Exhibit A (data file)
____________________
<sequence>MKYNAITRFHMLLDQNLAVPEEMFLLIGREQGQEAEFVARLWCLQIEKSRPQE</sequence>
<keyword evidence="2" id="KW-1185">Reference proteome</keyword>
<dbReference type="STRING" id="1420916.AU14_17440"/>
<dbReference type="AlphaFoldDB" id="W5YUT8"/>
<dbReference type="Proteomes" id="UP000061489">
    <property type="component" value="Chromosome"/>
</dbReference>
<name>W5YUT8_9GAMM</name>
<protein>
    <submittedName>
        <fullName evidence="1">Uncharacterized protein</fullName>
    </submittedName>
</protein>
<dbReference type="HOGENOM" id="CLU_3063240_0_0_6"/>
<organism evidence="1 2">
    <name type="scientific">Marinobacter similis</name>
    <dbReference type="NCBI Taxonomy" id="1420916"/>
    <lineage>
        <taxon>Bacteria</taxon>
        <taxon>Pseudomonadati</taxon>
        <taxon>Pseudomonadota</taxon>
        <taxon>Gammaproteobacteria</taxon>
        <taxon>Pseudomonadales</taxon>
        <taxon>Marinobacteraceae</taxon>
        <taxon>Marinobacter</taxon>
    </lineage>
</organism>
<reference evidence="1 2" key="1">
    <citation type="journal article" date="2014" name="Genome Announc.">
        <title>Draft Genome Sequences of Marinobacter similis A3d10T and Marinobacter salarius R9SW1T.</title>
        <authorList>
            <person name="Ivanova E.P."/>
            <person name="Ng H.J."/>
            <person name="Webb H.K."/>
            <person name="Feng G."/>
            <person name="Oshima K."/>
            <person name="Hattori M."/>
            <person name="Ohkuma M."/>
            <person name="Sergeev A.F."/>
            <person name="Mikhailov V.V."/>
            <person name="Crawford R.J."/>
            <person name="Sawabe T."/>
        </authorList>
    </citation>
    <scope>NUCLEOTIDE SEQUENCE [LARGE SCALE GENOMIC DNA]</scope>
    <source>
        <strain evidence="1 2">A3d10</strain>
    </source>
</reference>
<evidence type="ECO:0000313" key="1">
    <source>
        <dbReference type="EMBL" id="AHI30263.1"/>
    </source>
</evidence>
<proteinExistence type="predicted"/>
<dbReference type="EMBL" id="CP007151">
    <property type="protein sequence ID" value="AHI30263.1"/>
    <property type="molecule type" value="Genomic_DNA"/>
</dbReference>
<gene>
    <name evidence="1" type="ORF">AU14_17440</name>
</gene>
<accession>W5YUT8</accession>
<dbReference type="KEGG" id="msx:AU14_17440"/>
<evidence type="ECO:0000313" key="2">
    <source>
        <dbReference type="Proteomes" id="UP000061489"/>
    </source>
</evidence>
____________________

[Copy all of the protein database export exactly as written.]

<sequence>MKYNAITRFHMLLDQNLAVPEEMFLLIGREQGQEAEFVARLWCLQIEKSRPQE</sequence>
<keyword evidence="2" id="KW-1185">Reference proteome</keyword>
<dbReference type="STRING" id="1420916.AU14_17440"/>
<dbReference type="AlphaFoldDB" id="W5YUT8"/>
<dbReference type="Proteomes" id="UP000061489">
    <property type="component" value="Chromosome"/>
</dbReference>
<name>W5YUT8_9GAMM</name>
<protein>
    <submittedName>
        <fullName evidence="1">Uncharacterized protein</fullName>
    </submittedName>
</protein>
<dbReference type="HOGENOM" id="CLU_3063240_0_0_6"/>
<organism evidence="1 2">
    <name type="scientific">Marinobacter similis</name>
    <dbReference type="NCBI Taxonomy" id="1420916"/>
    <lineage>
        <taxon>Bacteria</taxon>
        <taxon>Pseudomonadati</taxon>
        <taxon>Pseudomonadota</taxon>
        <taxon>Gammaproteobacteria</taxon>
        <taxon>Pseudomonadales</taxon>
        <taxon>Marinobacteraceae</taxon>
        <taxon>Marinobacter</taxon>
    </lineage>
</organism>
<reference evidence="1 2" key="1">
    <citation type="journal article" date="2014" name="Genome Announc.">
        <title>Draft Genome Sequences of Marinobacter similis A3d10T and Marinobacter salarius R9SW1T.</title>
        <authorList>
            <person name="Ivanova E.P."/>
            <person name="Ng H.J."/>
            <person name="Webb H.K."/>
            <person name="Feng G."/>
            <person name="Oshima K."/>
            <person name="Hattori M."/>
            <person name="Ohkuma M."/>
            <person name="Sergeev A.F."/>
            <person name="Mikhailov V.V."/>
            <person name="Crawford R.J."/>
            <person name="Sawabe T."/>
        </authorList>
    </citation>
    <scope>NUCLEOTIDE SEQUENCE [LARGE SCALE GENOMIC DNA]</scope>
    <source>
        <strain evidence="1 2">A3d10</strain>
    </source>
</reference>
<evidence type="ECO:0000313" key="1">
    <source>
        <dbReference type="EMBL" id="AHI30263.1"/>
    </source>
</evidence>
<proteinExistence type="predicted"/>
<dbReference type="EMBL" id="CP007151">
    <property type="protein sequence ID" value="AHI30263.1"/>
    <property type="molecule type" value="Genomic_DNA"/>
</dbReference>
<gene>
    <name evidence="1" type="ORF">AU14_17440</name>
</gene>
<accession>W5YUT8</accession>
<dbReference type="KEGG" id="msx:AU14_17440"/>
<evidence type="ECO:0000313" key="2">
    <source>
        <dbReference type="Proteomes" id="UP000061489"/>
    </source>
</evidence>